IN RESPONSE to Ken Bowen’s letter: A century too late.

The original navigators (navvies) who dug the reens on the Gwent Levels were probably ‘local lads’ - “employed” by their Roman overlords, in the second and third century AD. 

Back in those times there were probably many streams (and a river or two) flowing across the Levels. 

In 1608, a tsunami travelled along the Bristol Channel and Severn Estuary, causing catastrophic flooding on the Gwent and Somerset Levels. 

The salt from the sea water would have had a devastating effect on the vegetation - most likely for about a century.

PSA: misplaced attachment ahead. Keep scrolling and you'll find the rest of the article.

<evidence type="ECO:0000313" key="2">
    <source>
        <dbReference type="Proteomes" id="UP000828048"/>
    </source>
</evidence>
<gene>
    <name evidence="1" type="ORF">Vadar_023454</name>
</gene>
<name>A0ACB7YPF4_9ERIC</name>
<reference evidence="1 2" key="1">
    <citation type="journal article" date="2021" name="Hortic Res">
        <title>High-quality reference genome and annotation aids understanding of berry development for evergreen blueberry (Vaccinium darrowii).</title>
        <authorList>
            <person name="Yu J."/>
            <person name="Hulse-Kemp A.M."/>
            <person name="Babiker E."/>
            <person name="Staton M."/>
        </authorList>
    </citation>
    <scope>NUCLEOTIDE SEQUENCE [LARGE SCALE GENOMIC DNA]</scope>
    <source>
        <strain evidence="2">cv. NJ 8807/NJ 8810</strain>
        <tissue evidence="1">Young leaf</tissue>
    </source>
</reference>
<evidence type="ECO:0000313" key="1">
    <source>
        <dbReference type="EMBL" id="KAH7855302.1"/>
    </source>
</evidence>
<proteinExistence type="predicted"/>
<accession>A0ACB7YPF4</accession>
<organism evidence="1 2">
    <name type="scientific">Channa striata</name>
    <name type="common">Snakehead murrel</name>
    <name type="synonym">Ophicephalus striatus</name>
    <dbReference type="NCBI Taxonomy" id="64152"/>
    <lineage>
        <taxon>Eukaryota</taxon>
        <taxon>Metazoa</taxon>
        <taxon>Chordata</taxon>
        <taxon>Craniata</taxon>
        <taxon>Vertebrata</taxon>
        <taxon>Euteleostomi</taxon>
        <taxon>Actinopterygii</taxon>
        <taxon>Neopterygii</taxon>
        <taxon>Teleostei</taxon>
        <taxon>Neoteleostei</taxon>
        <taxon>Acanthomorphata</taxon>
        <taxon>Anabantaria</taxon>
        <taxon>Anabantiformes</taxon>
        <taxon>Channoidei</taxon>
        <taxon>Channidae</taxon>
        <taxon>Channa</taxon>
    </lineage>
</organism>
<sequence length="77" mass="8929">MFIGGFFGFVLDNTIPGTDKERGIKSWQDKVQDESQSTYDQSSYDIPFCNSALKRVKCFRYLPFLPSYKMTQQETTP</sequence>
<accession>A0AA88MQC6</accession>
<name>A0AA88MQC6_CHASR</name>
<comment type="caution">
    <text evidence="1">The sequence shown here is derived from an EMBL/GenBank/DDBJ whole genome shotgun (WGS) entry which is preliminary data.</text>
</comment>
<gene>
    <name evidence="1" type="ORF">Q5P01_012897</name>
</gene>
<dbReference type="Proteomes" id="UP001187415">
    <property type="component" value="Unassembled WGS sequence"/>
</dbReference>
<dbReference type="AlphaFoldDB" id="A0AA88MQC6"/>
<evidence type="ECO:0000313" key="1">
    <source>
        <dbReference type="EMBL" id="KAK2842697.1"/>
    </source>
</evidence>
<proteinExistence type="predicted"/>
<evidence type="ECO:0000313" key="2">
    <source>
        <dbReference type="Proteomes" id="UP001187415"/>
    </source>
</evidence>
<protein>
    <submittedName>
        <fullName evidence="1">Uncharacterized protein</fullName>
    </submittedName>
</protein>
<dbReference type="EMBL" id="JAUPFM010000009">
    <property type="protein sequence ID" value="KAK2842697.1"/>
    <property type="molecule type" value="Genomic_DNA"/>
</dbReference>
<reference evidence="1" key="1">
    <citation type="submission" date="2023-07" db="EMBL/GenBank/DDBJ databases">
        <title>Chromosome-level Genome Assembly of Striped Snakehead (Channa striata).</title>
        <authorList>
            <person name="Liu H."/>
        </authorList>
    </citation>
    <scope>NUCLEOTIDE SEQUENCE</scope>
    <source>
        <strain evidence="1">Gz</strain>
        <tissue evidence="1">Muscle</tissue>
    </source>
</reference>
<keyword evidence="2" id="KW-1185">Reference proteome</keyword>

Eventually the salt content of the soil would have diluted to normal concentration (from rainfall over that period). 

However, the flooding would have deposited large quantities of essential minerals in the soil; thus making the Gwent Levels a super-fertile area.

In his letter, Ken Bowen suggests that we are too late to save the Gwent Levels. I disagree. 

The greatest damage to the Gwent Levels in the last 100 years was the construction of the Llanwern steelworks. 

In my opinion, the Gwent Levels could be revived, environmentally, by careful planning and engineering - perhaps over the next 50 years.

Brian Hayes
Clearwell Court